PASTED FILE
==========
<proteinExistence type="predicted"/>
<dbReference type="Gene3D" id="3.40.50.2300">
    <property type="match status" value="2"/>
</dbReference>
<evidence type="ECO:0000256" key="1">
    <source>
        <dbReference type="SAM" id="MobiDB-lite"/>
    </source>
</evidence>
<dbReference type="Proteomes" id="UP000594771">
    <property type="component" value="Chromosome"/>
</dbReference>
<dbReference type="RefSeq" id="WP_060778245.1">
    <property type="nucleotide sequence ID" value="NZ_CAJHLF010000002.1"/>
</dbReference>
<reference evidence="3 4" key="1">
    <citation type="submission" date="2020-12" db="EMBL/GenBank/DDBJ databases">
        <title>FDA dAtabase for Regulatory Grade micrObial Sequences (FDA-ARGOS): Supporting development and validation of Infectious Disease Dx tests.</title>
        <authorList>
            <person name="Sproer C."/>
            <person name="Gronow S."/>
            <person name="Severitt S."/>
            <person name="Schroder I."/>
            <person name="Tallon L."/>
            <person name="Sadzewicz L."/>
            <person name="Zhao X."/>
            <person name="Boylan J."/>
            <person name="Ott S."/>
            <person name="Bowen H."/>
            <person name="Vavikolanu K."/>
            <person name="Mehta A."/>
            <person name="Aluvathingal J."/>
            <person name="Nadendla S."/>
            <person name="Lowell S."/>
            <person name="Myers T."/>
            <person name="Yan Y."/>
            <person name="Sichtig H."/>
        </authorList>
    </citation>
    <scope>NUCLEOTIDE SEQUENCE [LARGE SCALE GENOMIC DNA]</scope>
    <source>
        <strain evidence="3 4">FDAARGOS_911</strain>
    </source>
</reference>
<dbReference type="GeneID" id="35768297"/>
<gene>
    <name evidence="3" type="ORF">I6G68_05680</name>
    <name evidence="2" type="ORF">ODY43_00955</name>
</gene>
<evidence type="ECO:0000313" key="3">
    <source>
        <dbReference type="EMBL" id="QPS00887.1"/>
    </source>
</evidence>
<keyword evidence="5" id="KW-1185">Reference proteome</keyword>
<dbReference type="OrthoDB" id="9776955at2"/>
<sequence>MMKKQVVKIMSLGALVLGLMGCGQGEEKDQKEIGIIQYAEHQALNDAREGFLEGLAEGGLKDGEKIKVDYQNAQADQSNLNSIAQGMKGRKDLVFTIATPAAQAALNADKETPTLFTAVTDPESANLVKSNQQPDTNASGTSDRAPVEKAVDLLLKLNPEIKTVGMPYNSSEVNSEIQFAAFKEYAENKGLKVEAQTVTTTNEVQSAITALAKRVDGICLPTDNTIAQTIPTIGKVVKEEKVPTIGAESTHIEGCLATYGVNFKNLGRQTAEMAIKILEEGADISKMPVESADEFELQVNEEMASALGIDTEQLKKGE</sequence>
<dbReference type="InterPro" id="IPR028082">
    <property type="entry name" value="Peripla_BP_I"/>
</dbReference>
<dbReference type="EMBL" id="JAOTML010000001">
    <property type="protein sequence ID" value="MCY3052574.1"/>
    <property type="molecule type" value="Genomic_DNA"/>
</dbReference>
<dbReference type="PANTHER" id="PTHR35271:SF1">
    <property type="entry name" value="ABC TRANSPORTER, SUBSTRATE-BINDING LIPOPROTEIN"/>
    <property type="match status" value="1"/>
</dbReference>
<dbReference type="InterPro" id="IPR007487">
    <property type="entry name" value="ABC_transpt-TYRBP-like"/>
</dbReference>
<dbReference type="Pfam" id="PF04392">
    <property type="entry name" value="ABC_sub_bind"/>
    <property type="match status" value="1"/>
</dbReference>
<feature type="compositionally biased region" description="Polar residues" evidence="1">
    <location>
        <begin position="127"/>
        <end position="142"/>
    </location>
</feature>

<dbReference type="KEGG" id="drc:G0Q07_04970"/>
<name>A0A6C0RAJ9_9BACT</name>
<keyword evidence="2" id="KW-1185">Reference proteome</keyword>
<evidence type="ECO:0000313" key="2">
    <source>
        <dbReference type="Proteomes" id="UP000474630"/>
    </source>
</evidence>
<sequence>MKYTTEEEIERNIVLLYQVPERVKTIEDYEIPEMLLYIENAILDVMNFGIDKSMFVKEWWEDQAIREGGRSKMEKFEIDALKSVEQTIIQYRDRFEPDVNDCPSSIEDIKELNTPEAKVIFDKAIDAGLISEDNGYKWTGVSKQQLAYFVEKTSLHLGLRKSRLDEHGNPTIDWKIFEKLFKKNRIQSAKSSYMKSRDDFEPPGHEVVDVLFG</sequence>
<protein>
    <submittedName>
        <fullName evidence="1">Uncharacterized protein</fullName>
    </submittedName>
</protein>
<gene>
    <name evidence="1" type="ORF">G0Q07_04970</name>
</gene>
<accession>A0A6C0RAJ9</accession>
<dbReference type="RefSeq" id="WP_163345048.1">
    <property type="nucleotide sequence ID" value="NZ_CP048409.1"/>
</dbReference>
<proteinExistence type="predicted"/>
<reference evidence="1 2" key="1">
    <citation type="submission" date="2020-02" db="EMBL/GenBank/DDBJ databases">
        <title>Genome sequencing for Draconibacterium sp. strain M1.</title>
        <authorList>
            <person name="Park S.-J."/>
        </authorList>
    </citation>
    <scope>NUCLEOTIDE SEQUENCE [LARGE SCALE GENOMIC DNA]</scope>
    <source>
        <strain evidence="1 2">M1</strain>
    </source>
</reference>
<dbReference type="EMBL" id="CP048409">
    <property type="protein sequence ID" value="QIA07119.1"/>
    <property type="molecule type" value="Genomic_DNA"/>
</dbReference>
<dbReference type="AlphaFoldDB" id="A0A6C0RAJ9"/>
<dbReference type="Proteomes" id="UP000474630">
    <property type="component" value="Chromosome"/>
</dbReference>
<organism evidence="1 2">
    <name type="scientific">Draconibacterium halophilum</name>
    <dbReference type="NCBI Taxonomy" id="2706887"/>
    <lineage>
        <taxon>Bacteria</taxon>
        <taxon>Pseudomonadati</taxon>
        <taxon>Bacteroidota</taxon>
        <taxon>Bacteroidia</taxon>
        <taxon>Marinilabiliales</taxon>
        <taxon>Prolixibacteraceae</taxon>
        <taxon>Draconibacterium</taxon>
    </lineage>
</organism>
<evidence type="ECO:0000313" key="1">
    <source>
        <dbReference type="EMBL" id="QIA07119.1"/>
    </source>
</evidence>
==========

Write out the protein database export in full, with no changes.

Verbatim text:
<proteinExistence type="predicted"/>
<dbReference type="Gene3D" id="3.40.50.2300">
    <property type="match status" value="2"/>
</dbReference>
<evidence type="ECO:0000256" key="1">
    <source>
        <dbReference type="SAM" id="MobiDB-lite"/>
    </source>
</evidence>
<dbReference type="Proteomes" id="UP000594771">
    <property type="component" value="Chromosome"/>
</dbReference>
<dbReference type="RefSeq" id="WP_060778245.1">
    <property type="nucleotide sequence ID" value="NZ_CAJHLF010000002.1"/>
</dbReference>
<reference evidence="3 4" key="1">
    <citation type="submission" date="2020-12" db="EMBL/GenBank/DDBJ databases">
        <title>FDA dAtabase for Regulatory Grade micrObial Sequences (FDA-ARGOS): Supporting development and validation of Infectious Disease Dx tests.</title>
        <authorList>
            <person name="Sproer C."/>
            <person name="Gronow S."/>
            <person name="Severitt S."/>
            <person name="Schroder I."/>
            <person name="Tallon L."/>
            <person name="Sadzewicz L."/>
            <person name="Zhao X."/>
            <person name="Boylan J."/>
            <person name="Ott S."/>
            <person name="Bowen H."/>
            <person name="Vavikolanu K."/>
            <person name="Mehta A."/>
            <person name="Aluvathingal J."/>
            <person name="Nadendla S."/>
            <person name="Lowell S."/>
            <person name="Myers T."/>
            <person name="Yan Y."/>
            <person name="Sichtig H."/>
        </authorList>
    </citation>
    <scope>NUCLEOTIDE SEQUENCE [LARGE SCALE GENOMIC DNA]</scope>
    <source>
        <strain evidence="3 4">FDAARGOS_911</strain>
    </source>
</reference>
<dbReference type="GeneID" id="35768297"/>
<gene>
    <name evidence="3" type="ORF">I6G68_05680</name>
    <name evidence="2" type="ORF">ODY43_00955</name>
</gene>
<evidence type="ECO:0000313" key="3">
    <source>
        <dbReference type="EMBL" id="QPS00887.1"/>
    </source>
</evidence>
<keyword evidence="5" id="KW-1185">Reference proteome</keyword>
<dbReference type="OrthoDB" id="9776955at2"/>
<sequence>MMKKQVVKIMSLGALVLGLMGCGQGEEKDQKEIGIIQYAEHQALNDAREGFLEGLAEGGLKDGEKIKVDYQNAQADQSNLNSIAQGMKGRKDLVFTIATPAAQAALNADKETPTLFTAVTDPESANLVKSNQQPDTNASGTSDRAPVEKAVDLLLKLNPEIKTVGMPYNSSEVNSEIQFAAFKEYAENKGLKVEAQTVTTTNEVQSAITALAKRVDGICLPTDNTIAQTIPTIGKVVKEEKVPTIGAESTHIEGCLATYGVNFKNLGRQTAEMAIKILEEGADISKMPVESADEFELQVNEEMASALGIDTEQLKKGE</sequence>
<dbReference type="InterPro" id="IPR028082">
    <property type="entry name" value="Peripla_BP_I"/>
</dbReference>
<dbReference type="EMBL" id="JAOTML010000001">
    <property type="protein sequence ID" value="MCY3052574.1"/>
    <property type="molecule type" value="Genomic_DNA"/>
</dbReference>
<dbReference type="PANTHER" id="PTHR35271:SF1">
    <property type="entry name" value="ABC TRANSPORTER, SUBSTRATE-BINDING LIPOPROTEIN"/>
    <property type="match status" value="1"/>
</dbReference>
<dbReference type="InterPro" id="IPR007487">
    <property type="entry name" value="ABC_transpt-TYRBP-like"/>
</dbReference>
<dbReference type="Pfam" id="PF04392">
    <property type="entry name" value="ABC_sub_bind"/>
    <property type="match status" value="1"/>
</dbReference>
<feature type="compositionally biased region" description="Polar residues" evidence="1">
    <location>
        <begin position="127"/>
        <end position="142"/>
    </location>
</feature>

<dbReference type="KEGG" id="drc:G0Q07_04970"/>
<name>A0A6C0RAJ9_9BACT</name>
<keyword evidence="2" id="KW-1185">Reference proteome</keyword>
<evidence type="ECO:0000313" key="2">
    <source>
        <dbReference type="Proteomes" id="UP000474630"/>
    </source>
</evidence>
<sequence>MKYTTEEEIERNIVLLYQVPERVKTIEDYEIPEMLLYIENAILDVMNFGIDKSMFVKEWWEDQAIREGGRSKMEKFEIDALKSVEQTIIQYRDRFEPDVNDCPSSIEDIKELNTPEAKVIFDKAIDAGLISEDNGYKWTGVSKQQLAYFVEKTSLHLGLRKSRLDEHGNPTIDWKIFEKLFKKNRIQSAKSSYMKSRDDFEPPGHEVVDVLFG</sequence>
<protein>
    <submittedName>
        <fullName evidence="1">Uncharacterized protein</fullName>
    </submittedName>
</protein>
<gene>
    <name evidence="1" type="ORF">G0Q07_04970</name>
</gene>
<accession>A0A6C0RAJ9</accession>
<dbReference type="RefSeq" id="WP_163345048.1">
    <property type="nucleotide sequence ID" value="NZ_CP048409.1"/>
</dbReference>
<proteinExistence type="predicted"/>
<reference evidence="1 2" key="1">
    <citation type="submission" date="2020-02" db="EMBL/GenBank/DDBJ databases">
        <title>Genome sequencing for Draconibacterium sp. strain M1.</title>
        <authorList>
            <person name="Park S.-J."/>
        </authorList>
    </citation>
    <scope>NUCLEOTIDE SEQUENCE [LARGE SCALE GENOMIC DNA]</scope>
    <source>
        <strain evidence="1 2">M1</strain>
    </source>
</reference>
<dbReference type="EMBL" id="CP048409">
    <property type="protein sequence ID" value="QIA07119.1"/>
    <property type="molecule type" value="Genomic_DNA"/>
</dbReference>
<dbReference type="AlphaFoldDB" id="A0A6C0RAJ9"/>
<dbReference type="Proteomes" id="UP000474630">
    <property type="component" value="Chromosome"/>
</dbReference>
<organism evidence="1 2">
    <name type="scientific">Draconibacterium halophilum</name>
    <dbReference type="NCBI Taxonomy" id="2706887"/>
    <lineage>
        <taxon>Bacteria</taxon>
        <taxon>Pseudomonadati</taxon>
        <taxon>Bacteroidota</taxon>
        <taxon>Bacteroidia</taxon>
        <taxon>Marinilabiliales</taxon>
        <taxon>Prolixibacteraceae</taxon>
        <taxon>Draconibacterium</taxon>
    </lineage>
</organism>
<evidence type="ECO:0000313" key="1">
    <source>
        <dbReference type="EMBL" id="QIA07119.1"/>
    </source>
</evidence>